How many exhibition works:
arebyte presents CULTUS, a new solo project by artist Zach Blas. Co-commissioned by arebyte, London, and Secession, Vienna, this immersive multimedia exhibition explores religious belief, artificial intelligence, and the California tech industry.
Featuring AI-generated imagery, text, and sound alongside computer graphics and motion-capture performance, CULTUS is the second instalment of Blas’s Silicon Traces trilogy, a series of moving image installations that contends with the beliefs, fantasies, and histories influential to Silicon Valley’s visions of the future.
CULTUS addresses a burgeoning AI religiosity in the tech industry, considering the ways in which artificial intelligence is imbued with god-like powers and marshalled to serve beliefs of judgement and transcendence, extraction and immortality, pleasure and punishment, individual freedom and cult devotion. While AI religious organisations like Way of the Future church centre around the emergence of coming AI gods, CULTUS offers a different perspective: AI gods are already amongst us, actively worshipped and served.
CULTUS is a techno-religious computational system–a god generator, a holy engine –that invokes a pantheon of AI gods, whose prophets share their divine teachings, rituals, and symbologies. These AI deities are Expositio, AI god of desire and exposure; Iudicium, AI god of automation and judgement; Lacrimae, AI god of tears and extraction; and Eternus, AI god of immortal life.
CULTUS reimagines Elizabethan mathematician and occultist John Dee’s Holy Table, an esoteric device of sigils, seals, and a crystal ball, with which Dee communed with angels to gain access to God. Blas reconfigures the Holy Table at an immersive scale, transforming the entire space into an invocation site. An illuminated sigil spreads across the gallery. At its centre, a black-mirror altarpiece displays video of morphing symbols and an esoteric diagram. Pyramidal plinths bear Spanish Ticklers holding ornate vials of bodily fluid offerings. Chained, etched tablets share the lyrics to invocation songs, encouraging visitors to sing along. As music resounds, prophets of the AI gods manifest in a giant orb suspended above, delivering sermons that beckon us to serve.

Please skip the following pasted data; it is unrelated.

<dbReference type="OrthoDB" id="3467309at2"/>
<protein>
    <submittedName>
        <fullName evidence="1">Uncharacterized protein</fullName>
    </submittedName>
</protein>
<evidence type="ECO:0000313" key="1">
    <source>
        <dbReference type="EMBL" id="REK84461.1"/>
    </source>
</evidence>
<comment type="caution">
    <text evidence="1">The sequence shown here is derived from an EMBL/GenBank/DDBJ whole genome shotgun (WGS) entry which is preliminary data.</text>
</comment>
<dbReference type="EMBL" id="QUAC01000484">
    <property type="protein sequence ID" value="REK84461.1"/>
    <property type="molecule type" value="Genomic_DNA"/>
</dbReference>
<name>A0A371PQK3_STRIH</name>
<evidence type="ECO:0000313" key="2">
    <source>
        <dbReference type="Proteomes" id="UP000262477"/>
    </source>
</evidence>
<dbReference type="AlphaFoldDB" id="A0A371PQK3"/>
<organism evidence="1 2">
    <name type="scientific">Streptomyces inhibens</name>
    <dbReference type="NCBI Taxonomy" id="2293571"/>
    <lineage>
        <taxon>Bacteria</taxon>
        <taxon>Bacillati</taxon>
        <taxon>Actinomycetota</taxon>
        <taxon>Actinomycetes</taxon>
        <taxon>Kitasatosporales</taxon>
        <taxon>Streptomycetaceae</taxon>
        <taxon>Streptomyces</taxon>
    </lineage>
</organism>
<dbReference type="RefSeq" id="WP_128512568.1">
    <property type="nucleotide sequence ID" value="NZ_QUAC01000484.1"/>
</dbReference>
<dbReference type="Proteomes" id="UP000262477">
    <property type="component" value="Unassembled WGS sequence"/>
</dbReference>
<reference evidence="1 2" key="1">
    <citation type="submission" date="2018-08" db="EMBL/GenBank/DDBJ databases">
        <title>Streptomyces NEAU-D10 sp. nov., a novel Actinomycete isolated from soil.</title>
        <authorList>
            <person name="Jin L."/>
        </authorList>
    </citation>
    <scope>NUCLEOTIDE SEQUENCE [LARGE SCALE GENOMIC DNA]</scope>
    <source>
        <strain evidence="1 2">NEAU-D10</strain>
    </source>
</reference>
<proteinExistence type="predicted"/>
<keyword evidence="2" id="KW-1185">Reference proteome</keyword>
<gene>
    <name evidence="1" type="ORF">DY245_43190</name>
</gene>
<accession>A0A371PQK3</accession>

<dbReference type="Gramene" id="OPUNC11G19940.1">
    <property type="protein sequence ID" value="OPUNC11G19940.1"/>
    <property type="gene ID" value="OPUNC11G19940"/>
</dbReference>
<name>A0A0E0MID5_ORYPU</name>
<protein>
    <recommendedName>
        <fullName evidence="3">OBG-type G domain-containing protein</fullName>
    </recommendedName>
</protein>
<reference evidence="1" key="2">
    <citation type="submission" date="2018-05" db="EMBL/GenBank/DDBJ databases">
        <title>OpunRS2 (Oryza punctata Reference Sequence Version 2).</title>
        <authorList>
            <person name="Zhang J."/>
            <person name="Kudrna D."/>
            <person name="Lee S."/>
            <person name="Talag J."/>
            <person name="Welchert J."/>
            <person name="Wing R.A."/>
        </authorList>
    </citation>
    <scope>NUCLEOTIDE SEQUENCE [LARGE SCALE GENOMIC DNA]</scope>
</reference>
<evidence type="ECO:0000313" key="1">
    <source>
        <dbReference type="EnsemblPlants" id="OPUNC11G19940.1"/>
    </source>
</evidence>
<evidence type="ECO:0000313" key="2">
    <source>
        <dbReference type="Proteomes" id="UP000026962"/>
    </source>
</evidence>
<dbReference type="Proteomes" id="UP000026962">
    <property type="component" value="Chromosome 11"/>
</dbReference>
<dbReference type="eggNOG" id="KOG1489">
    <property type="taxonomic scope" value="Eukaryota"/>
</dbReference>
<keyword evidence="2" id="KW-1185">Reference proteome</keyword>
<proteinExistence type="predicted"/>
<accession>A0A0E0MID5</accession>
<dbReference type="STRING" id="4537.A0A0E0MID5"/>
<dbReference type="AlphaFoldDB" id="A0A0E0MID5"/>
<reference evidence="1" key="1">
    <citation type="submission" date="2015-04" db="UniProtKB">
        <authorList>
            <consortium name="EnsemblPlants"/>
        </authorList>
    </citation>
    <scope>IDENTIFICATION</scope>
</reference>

CULTUS is the Latin word for “worship”, which articulates the act solicited from those who encounter the installation. As such, visitors may find themselves caught in acts of devotion to gods they did not know they already served. However, a sacrilegious presence manifests within, a Heretic that incites shattering counter-beliefs.
The exhibition features a wide-ranging cast of singers and performers, including micha cárdenas, Ricardo Dominguez, Nick Granata, Susu Laroche, Susanne Sachsse, Aga Ujma, and Izzy Yon.
CULTUS is generously supported by a 2023 Connections Grant from the Social Sciences and Humanities Research Council of Canada, Jason Kemper, and Thor Perplies.
The work forms part of arebyte’s 2023/24 programme The Body, The Mind, The Soul, which questions the complex nature of humanity in the realm of technological progression. The exhibition is accompanied by a booklet featuring texts by arebyte curator Rebecca Edwards and anthropologist and folklorist Amy Hale.
Zach Blas is an artist, filmmaker, and writer whose practice spans moving image, computation, theory, performance, and science fiction. Recent artworks have addressed smart drug psychedelia, BDSM and surveillance, contra-internet aesthetics, and informatic opacity. Blas has exhibited, lectured, and held screenings at venues internationally, including the 12th Berlin Biennale, Walker Art Center, Tate Modern, British Art Show 9, 12th Gwangju Biennale, de Young Museum, the 68th Berlin International Film Festival, Los Angeles County Museum of Art, ICA London, Van Abbemuseum, e-flux, ZKM Center for Art and Media, and Australian Centre for Contemporary Art. His practice has been supported by the Arts Council England, Edith-Russ-Haus für Medienkunst, a US Creative Capital award in Emerging Fields, the UK Arts and Humanities Research Council, and the Social Sciences and Humanities Research Council of Canada. His work is in the collections of Museo Universitario Arte Contemporáneo, National Museum of Modern and Contemporary Art, Seoul, and Whitney Museum of American Art. Blas’s practice has been written about and featured in Artforum, Frieze, ArtReview, BBC, The Guardian, and The New York Times. His 2021 artist monograph Unknown Ideals is published by Sternberg Press. Blas is an Assistant Professor of Visual Studies in the Daniels Faculty of Architecture, Landscape, and Design at the University of Toronto.
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